Matcha is a shade-grown powdered green tea that comes from Japan. It is very trendy so can find it everywhere from Starbucks to cookies, Kit Kats, and cosmetics. There are also a lot of myths and misconceptions about it. This post is my way of trying to clear some of those up. Here are 5 things you should know about matcha.
It’s Not Just Powdered Green Tea
There’s more to matcha than just being powdered green tea. Before harvesting, the tea plants are shaded for 3-4 weeks. Limiting sunlight increases the production of chlorophyll and amino acids. The leaves are steamed to stop oxidation and then dried and passed through machines that remove the stalks. It is called aracha, or crude tea, at this point in the process.
Aracha is sent through another machine for further refining to remove stems and veins. The tea is then referred to as tencha. It is stored this way until it is time to turn it into matcha. The leaves are then ground into a fine powder using stone mills. Teas that do not go through all of these steps are NOT matcha.
Ceremonial Grade Means Nothing
There is no standard definition or regulation for grades of matcha. Ceremonial grade is a term that is often used, but it doesn’t tell you anything about the quality of the tea. One company’s ceremonial grade matcha could be another company’s culinary grade. Part of why this term started to be used is because of matcha’s association with the Japanese tea ceremony. Unfortunately, it is also used deceptively to market a tea as being of higher quality than it is. Buyer beware!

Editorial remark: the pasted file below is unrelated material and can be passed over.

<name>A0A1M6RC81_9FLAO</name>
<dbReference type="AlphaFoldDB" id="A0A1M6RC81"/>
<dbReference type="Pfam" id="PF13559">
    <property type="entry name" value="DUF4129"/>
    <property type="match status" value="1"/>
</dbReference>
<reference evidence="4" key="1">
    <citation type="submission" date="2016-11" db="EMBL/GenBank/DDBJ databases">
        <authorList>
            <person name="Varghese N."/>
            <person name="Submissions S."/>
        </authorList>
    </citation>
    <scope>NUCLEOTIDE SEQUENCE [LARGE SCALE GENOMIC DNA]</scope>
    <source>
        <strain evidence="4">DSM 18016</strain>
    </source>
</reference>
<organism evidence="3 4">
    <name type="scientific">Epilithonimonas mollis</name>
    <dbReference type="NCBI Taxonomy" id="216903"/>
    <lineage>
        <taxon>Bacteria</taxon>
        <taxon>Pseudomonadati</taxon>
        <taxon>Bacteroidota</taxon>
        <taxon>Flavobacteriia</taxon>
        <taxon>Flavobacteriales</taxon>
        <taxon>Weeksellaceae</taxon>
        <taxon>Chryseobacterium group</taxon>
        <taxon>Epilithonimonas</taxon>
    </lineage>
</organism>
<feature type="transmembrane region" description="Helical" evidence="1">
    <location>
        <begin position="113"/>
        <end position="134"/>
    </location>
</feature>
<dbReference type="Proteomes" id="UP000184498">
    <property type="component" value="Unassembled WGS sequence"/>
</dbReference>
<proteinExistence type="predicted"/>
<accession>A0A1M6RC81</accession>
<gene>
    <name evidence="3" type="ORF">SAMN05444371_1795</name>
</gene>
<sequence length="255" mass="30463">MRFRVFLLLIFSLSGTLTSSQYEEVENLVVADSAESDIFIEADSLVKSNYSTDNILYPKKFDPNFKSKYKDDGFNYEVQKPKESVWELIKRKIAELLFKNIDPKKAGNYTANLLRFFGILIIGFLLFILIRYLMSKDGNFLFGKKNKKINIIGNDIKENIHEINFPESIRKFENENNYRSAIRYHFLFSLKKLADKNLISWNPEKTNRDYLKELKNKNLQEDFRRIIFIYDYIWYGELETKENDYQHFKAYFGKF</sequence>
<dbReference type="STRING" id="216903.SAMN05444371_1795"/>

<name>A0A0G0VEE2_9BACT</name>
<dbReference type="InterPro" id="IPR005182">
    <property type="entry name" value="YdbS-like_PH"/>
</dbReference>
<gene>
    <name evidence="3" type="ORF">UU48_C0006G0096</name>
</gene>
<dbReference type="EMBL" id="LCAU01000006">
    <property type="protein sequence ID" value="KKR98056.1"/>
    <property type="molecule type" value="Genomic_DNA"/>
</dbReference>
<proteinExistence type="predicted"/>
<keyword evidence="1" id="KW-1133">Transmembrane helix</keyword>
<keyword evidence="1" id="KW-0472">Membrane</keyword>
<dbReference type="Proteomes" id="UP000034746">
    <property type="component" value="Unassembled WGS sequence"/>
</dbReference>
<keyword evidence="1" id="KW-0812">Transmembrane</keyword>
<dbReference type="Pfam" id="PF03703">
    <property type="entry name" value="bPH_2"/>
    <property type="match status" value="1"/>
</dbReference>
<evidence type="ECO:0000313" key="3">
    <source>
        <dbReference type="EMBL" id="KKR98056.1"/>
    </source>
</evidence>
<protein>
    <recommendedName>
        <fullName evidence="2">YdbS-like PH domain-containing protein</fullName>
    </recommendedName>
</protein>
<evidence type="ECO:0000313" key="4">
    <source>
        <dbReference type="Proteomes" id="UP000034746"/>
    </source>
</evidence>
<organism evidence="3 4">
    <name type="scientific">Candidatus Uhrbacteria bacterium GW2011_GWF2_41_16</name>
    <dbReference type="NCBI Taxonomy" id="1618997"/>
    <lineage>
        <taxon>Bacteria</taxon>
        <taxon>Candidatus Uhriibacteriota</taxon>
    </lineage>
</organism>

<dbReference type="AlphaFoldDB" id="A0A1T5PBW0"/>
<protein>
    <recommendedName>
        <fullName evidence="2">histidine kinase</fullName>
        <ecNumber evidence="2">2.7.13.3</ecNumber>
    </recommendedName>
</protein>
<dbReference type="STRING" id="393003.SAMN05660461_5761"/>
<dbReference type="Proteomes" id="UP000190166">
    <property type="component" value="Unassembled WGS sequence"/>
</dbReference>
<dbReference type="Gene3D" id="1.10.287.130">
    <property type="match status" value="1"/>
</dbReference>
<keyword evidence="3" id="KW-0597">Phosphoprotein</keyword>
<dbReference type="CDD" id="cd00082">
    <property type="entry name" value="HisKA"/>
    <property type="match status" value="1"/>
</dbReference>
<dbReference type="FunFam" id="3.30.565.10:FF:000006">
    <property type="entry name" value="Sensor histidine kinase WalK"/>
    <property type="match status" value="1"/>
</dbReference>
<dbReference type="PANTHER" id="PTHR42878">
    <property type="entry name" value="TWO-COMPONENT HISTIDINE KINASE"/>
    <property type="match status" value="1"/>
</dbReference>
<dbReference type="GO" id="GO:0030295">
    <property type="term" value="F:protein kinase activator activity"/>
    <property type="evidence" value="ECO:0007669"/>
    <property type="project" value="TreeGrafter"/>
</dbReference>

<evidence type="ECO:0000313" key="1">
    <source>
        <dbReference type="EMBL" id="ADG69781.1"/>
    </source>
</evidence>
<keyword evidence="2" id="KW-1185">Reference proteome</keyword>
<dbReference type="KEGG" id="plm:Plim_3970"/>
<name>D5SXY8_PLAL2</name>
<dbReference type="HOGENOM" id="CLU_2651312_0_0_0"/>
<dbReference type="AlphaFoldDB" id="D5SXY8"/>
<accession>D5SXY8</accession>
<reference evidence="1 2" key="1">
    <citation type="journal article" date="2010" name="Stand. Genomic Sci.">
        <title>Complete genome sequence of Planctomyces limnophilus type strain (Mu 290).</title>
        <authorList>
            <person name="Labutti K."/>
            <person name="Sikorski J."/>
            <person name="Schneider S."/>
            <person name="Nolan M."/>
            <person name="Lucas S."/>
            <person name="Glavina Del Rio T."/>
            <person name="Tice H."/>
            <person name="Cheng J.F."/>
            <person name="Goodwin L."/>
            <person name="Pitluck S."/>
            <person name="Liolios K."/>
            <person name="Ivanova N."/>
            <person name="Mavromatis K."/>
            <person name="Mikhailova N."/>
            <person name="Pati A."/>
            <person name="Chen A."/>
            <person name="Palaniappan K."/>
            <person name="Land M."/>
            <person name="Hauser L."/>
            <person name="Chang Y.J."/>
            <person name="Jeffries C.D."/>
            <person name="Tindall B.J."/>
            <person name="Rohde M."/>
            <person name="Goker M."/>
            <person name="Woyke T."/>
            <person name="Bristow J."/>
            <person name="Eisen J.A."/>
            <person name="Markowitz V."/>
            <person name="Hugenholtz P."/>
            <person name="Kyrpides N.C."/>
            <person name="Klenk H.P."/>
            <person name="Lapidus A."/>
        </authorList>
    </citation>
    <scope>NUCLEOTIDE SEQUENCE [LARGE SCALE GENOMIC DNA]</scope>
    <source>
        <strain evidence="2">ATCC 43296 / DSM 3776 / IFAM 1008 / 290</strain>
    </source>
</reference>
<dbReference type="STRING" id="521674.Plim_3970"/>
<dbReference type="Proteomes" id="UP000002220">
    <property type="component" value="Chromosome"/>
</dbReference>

Matcha Originated in China
Matcha is considered quintessentially Japanese, but did you know that powdered tea originated in China? Tea was first brought to Japan by Zen Buddhists in the 12th century. At that time, tea was ground into a powder and whisked into water. Lu Yu wrote about this preparation method in The Classic of Tea. During the Ming Dynasty, this style of making tea fell out of favor in China but continued to evolve in Japan.
The technique of shading tea plants (called the Uji method) was developed in the 16th century. This era is also when the tea ceremony was developed. In the 17th century, Uji tea grower Nagatani Soen developed a method of steaming tea leaves that is still used today. It is these innovations that differentiate Japanese matcha from its Chinese roots.
It Isn’t Supposed to Be Bitter
So many people tell me that they don’t like matcha because it is bitter. The truth is, matcha isn’t supposed to be bitter! The lattes that you find at big coffee chains are not the best representation. Using quality tea makes a difference. It’s also important to use cooler water because hot water brings out bitterness. I generally shoot for about 165℉. Matcha might also taste bitter if isn’t whisked properly. I recommend using a bamboo chasen for the best results. Sifting your matcha first will also help to avoid clumps.
Matcha Expires Quickly
Because it is a powder, matcha expires more quickly than loose leaf tea or tea bags. It is also very sensitive to heat, light, and moisture. Keeping your tea refrigerated and only opening as much as you can use in a short time frame can help make sure it is as fresh as can be. Matcha that is past its prime will have a dull, dusty appearance rather than the bright green color that it is known for.
Did any of the things on this list surprise you? Let me know in the comments!
This post was originally posted on May 16th, 2016. It was revised and updated on January 22nd, 2024.
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